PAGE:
Luxury markets pulls up Q2 average price, though volume declines
Overall sales volume of condominiums and cooperative apartments in Manhattan has been off about 11 percent so far in the second quarter compared with same period last year, according to a Wall Street Journal analysis of the city’s data.
A year ago, the market was bouncing back strongly from the after-effects of the financial crisis.
Prices have remained flat. Data on closings show that median prices in the second quarter were 1.2 percent below prices during the year-earlier period, while average prices rose by 1.5 percent.
The average price for a Manhattan apartment was about $1.39 million in the latest period. The figures are based on closings filed with the city as of 15 days before the end of each quarter.
Russians are invading Continue reading
High Line is proving to be an increasingly strong magnet for developers
With the next section of the elevated Chelsea park known as the High Line poised to open next month, New York developers are gearing up numerous projects along the route in hopes of capitalizing on rising interest in the area.
The High Line has helped transform an area that remains a long walk from public transportation, offers less retail than other downtown neighborhoods, and until recently was associated with crime and industrial blight.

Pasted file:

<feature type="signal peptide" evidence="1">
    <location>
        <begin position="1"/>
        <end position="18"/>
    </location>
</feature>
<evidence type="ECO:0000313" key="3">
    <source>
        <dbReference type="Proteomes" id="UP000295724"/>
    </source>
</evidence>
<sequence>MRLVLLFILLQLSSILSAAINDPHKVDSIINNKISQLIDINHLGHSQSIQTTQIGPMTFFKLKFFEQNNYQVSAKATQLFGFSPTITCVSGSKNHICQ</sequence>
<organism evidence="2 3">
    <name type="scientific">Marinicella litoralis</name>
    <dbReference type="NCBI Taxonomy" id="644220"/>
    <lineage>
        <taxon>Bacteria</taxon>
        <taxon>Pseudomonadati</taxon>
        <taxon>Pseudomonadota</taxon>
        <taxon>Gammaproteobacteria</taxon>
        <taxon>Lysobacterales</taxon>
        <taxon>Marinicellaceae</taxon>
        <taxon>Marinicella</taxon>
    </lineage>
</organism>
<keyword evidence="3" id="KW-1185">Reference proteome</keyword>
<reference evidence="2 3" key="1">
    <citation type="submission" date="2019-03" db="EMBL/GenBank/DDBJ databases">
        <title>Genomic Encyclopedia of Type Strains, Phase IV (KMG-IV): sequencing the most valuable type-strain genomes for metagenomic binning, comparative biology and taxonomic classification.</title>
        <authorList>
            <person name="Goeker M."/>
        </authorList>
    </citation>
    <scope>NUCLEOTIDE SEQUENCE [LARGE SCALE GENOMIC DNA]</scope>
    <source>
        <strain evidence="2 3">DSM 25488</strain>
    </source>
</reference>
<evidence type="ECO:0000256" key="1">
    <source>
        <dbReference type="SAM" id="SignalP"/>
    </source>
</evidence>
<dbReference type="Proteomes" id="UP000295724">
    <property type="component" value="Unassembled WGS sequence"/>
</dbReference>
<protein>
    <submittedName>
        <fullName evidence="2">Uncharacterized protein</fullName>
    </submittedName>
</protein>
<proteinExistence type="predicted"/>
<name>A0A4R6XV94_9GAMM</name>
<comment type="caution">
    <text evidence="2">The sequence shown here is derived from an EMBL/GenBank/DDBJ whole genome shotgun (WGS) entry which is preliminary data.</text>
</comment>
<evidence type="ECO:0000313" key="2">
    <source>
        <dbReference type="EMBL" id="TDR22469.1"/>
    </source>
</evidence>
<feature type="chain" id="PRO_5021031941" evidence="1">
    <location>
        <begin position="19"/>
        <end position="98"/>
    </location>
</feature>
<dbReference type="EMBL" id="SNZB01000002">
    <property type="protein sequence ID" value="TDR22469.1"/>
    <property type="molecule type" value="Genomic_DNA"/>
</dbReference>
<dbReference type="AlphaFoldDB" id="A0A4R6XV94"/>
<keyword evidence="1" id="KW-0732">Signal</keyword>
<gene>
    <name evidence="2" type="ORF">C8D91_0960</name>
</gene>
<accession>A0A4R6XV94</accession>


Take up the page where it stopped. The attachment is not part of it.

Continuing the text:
The second section, which is slated to open sometime in June and will run from 20th Street to 30th Street, is a less-developed area but has already attracted new construction.
Even with $60 million for adjoining apartments, not just anyone can assume board approval in famed building
Two adjoining duplex apartments at a legendary Park Avenue address are about to be put on the market for $60 million.
The grand apartments on the 12th and 13th floors of Continue reading
The estate auction of ultimately 19 properties in various Queens neighborhoods attracted $2.969 million in winning bids last week.
Withdrawn from the sale was a two-story detached frame house in East Elmhurst, and six of the properties failed to achieve their minimum bids.
The highest bid went for the Elmhurst house shown here; It sold for $500,000, well above the upset price of $319,000. In all, nine properties were hammered down at prices higher than the minimum set by Queens Public Administrator Lois M. Rosenblatt.
Below are the all the results of the auction, which was held March 15. Continue reading
Minimum bid: $551,000 for this College Point house with two-car garage. Snow shovel not included.
Queens Public Administrator Lois Rosenblatt has announced that an estate auction of seven co-ops and 13 houses will be held on March 15 starting at 11 a.m.
Prices range from $55,000 for an apartment in Jamaica and $551,000 for the College Point two-story detached brick houses shown at left.
The estate of Franz Vormittag, the house sits on a 5,000-sf lot and is subject to tenancy. Taxes are $6,677 annually.
Other properties to be auctioned are listed below along with Continue reading
- Unit in East River Tower (via Sheldon Good & Co.)
An auction (with undisclosed) reserve prices of 25 units in Long Island City’s poorly situated East River Tower is scheduled to take place in Manhattan on Feb. 13.
Originally priced from $385,000 to $870,000, the one- and two-bedroom condos have balconies, washer/dryers, high ceiling, oak floors, granite countertops in the kitchen with glass-tile backsplashes and, of course, stainless-steel appliances, and marble-tiled baths with whirlpool tubs.